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Modern Apprenticeship Types

Modern apprenticeships have been divided into four tiers. Each tier have been designed to cater for young people of different educational levels. Below is a brief overview of the different levels of modern apprenticeships. 

Intermediate Apprenticeships (Level 2)​

​Intermediate apprenticeships are the first tier of the modern apprenticeship. You might also referred to as level 2 schemes. 

​These programmes are designed for young people aged between 16 and 24. They are available in a crazy range of industries and job roles. 

Intermediate apprentices work towards a Level 2 Competence Qualification, and a knowledge based certificate, such as a BTEC or National Vocational Qualification (NVQ). 

The ENTRY REQUIREMENTS for intermediate apprenticeships are typically two or more GCSE passes. Employers often specify that applicants have GCSEs in English and Maths. 

If you do not have passes in these core subjects, you have the option of doing a traineeship. Traineeships are flexible education schemes that help young people develop the skills and qualifications that are needed to get an level 2 apprenticeship or a job. 

Check out the marvellous Guide to Intermediate Apprenticeships for a more thorough overview. A recent reader said (of the guide) 'Wow! What a marvellous and thorough guide.'

Advanced ​Apprenticeships (Level 3)

Advanced, or level 3 apprenticeships, are the second tier. An advanced apprenticeship is equivalent of doing two A levels

An advanced apprentice will work towards a Level 3 Competence Qualification and a knowledge based certificate.

Competence qualifications are designed to impart the fundamental skills that are needed to enter the world of work. A knowledge based certificate is more tailored to the field the apprenticeship is in. This will involve the technical skills and knowledge that is required for a specific job role.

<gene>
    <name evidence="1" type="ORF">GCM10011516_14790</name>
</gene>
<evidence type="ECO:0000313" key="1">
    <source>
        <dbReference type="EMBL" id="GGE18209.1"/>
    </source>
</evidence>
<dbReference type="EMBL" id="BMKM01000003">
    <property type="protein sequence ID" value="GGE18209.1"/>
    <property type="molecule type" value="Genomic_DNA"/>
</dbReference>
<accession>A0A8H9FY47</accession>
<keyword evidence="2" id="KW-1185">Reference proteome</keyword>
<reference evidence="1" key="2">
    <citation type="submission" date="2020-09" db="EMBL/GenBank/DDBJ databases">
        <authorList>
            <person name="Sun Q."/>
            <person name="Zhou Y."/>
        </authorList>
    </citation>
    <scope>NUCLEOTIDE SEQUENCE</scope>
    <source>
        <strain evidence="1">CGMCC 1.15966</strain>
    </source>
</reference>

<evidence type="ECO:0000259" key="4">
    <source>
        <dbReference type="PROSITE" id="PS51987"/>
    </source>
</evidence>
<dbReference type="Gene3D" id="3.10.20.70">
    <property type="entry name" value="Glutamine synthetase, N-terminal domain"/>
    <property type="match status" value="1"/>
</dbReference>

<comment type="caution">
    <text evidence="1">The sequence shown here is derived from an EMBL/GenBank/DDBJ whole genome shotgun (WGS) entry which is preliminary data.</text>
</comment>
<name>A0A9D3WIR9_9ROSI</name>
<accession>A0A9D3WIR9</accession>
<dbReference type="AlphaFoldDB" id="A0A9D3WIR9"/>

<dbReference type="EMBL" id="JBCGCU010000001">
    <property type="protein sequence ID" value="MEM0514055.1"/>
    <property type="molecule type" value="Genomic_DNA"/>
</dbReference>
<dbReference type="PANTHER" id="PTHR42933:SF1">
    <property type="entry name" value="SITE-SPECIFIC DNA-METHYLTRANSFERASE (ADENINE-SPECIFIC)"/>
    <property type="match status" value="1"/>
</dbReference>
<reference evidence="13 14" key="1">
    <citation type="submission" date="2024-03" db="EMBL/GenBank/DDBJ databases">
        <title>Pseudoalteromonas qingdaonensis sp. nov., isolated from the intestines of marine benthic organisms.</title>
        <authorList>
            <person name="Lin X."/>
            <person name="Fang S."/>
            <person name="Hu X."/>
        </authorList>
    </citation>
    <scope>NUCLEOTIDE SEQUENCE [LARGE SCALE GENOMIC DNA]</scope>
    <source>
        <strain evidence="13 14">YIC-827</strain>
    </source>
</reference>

The typical ENTRY REQUIREMENTS for an advanced apprenticeship is 5 GCSE passes. Employers also accept applicants who have completed an intermediate apprenticeship in a relevant field. 

Read the Guide to Advanced Apprenticeships for an in-depth guide to level 3 schemes.

Higher Apprenticeships (Level 4/5)​

​Higher level apprenticeships are designed for school and college leavers aged 18 or above. 

Candidates are awarded with a Level 4 Competence Qualification and, unexpectedly, a knowledge based qualification. This could include:

  • a Higher National Diploma (HND)
  • a foundation degree
  • or even an undergraduate degree!

The ENTRY REQUIREMENTS for higher level apprenticeships are typically two or more A levels. The A levels will have to be in subjects that are relevant to apprenticeship you are applying for. 

Employers may also look for particular skills and previous work experience. It's best to check the websites of employers and training providers for specific entry requirements of a course. 

Interested in a more detailed overview? Have a good look at our Guide to Higher Apprenticeships

There are currently 100 higher and degree apprenticeships available, with more in development, including foundation degrees, Higher National Diplomas and full honours degrees. These include job roles ranging from legal services to banking and engineering. (Feb. 2017)

Key Facts About Apprenticeships
Skills Funding Agency

Degree Apprenticeships​ (Level 6/7)